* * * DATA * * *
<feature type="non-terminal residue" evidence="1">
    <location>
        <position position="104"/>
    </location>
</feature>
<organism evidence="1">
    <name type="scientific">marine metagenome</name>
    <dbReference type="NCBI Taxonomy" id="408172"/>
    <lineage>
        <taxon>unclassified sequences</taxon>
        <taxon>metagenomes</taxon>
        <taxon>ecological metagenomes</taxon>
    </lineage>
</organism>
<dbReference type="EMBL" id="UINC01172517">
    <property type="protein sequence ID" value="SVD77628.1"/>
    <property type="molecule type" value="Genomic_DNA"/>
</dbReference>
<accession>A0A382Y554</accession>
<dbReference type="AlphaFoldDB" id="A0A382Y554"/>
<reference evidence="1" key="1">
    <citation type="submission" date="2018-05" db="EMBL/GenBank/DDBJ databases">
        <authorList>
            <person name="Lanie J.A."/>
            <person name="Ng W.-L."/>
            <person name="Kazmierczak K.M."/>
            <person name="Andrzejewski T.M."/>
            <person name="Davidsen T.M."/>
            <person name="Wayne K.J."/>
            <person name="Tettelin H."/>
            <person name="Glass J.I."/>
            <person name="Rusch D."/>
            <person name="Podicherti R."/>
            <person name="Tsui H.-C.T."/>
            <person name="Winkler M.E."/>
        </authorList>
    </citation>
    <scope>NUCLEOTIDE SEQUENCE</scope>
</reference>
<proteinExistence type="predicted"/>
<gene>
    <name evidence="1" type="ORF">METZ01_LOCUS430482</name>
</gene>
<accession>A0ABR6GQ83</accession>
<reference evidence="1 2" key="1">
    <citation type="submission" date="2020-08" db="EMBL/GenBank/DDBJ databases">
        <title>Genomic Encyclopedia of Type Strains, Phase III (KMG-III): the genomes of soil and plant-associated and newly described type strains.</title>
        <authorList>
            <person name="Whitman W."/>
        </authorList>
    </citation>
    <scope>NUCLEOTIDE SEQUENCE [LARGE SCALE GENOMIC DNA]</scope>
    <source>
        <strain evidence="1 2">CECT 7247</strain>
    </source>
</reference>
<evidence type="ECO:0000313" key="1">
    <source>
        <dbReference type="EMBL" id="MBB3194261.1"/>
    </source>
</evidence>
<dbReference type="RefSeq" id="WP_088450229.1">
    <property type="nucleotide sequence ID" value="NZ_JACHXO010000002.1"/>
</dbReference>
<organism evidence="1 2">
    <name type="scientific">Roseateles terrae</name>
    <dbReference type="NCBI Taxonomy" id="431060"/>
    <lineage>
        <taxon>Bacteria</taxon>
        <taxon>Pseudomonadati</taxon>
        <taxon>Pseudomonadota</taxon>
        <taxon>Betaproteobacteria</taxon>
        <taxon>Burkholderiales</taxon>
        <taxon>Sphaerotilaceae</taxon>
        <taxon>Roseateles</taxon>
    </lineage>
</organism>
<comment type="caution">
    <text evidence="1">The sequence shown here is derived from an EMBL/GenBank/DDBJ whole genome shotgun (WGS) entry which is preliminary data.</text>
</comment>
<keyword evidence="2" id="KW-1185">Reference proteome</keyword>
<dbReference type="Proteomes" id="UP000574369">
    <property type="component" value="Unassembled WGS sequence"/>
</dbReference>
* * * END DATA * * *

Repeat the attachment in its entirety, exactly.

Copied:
<feature type="non-terminal residue" evidence="1">
    <location>
        <position position="104"/>
    </location>
</feature>
<organism evidence="1">
    <name type="scientific">marine metagenome</name>
    <dbReference type="NCBI Taxonomy" id="408172"/>
    <lineage>
        <taxon>unclassified sequences</taxon>
        <taxon>metagenomes</taxon>
        <taxon>ecological metagenomes</taxon>
    </lineage>
</organism>
<dbReference type="EMBL" id="UINC01172517">
    <property type="protein sequence ID" value="SVD77628.1"/>
    <property type="molecule type" value="Genomic_DNA"/>
</dbReference>
<accession>A0A382Y554</accession>
<dbReference type="AlphaFoldDB" id="A0A382Y554"/>
<reference evidence="1" key="1">
    <citation type="submission" date="2018-05" db="EMBL/GenBank/DDBJ databases">
        <authorList>
            <person name="Lanie J.A."/>
            <person name="Ng W.-L."/>
            <person name="Kazmierczak K.M."/>
            <person name="Andrzejewski T.M."/>
            <person name="Davidsen T.M."/>
            <person name="Wayne K.J."/>
            <person name="Tettelin H."/>
            <person name="Glass J.I."/>
            <person name="Rusch D."/>
            <person name="Podicherti R."/>
            <person name="Tsui H.-C.T."/>
            <person name="Winkler M.E."/>
        </authorList>
    </citation>
    <scope>NUCLEOTIDE SEQUENCE</scope>
</reference>
<proteinExistence type="predicted"/>
<gene>
    <name evidence="1" type="ORF">METZ01_LOCUS430482</name>
</gene>
<accession>A0ABR6GQ83</accession>
<reference evidence="1 2" key="1">
    <citation type="submission" date="2020-08" db="EMBL/GenBank/DDBJ databases">
        <title>Genomic Encyclopedia of Type Strains, Phase III (KMG-III): the genomes of soil and plant-associated and newly described type strains.</title>
        <authorList>
            <person name="Whitman W."/>
        </authorList>
    </citation>
    <scope>NUCLEOTIDE SEQUENCE [LARGE SCALE GENOMIC DNA]</scope>
    <source>
        <strain evidence="1 2">CECT 7247</strain>
    </source>
</reference>
<evidence type="ECO:0000313" key="1">
    <source>
        <dbReference type="EMBL" id="MBB3194261.1"/>
    </source>
</evidence>
<dbReference type="RefSeq" id="WP_088450229.1">
    <property type="nucleotide sequence ID" value="NZ_JACHXO010000002.1"/>
</dbReference>
<organism evidence="1 2">
    <name type="scientific">Roseateles terrae</name>
    <dbReference type="NCBI Taxonomy" id="431060"/>
    <lineage>
        <taxon>Bacteria</taxon>
        <taxon>Pseudomonadati</taxon>
        <taxon>Pseudomonadota</taxon>
        <taxon>Betaproteobacteria</taxon>
        <taxon>Burkholderiales</taxon>
        <taxon>Sphaerotilaceae</taxon>
        <taxon>Roseateles</taxon>
    </lineage>
</organism>
<comment type="caution">
    <text evidence="1">The sequence shown here is derived from an EMBL/GenBank/DDBJ whole genome shotgun (WGS) entry which is preliminary data.</text>
</comment>
<keyword evidence="2" id="KW-1185">Reference proteome</keyword>
<dbReference type="Proteomes" id="UP000574369">
    <property type="component" value="Unassembled WGS sequence"/>
</dbReference>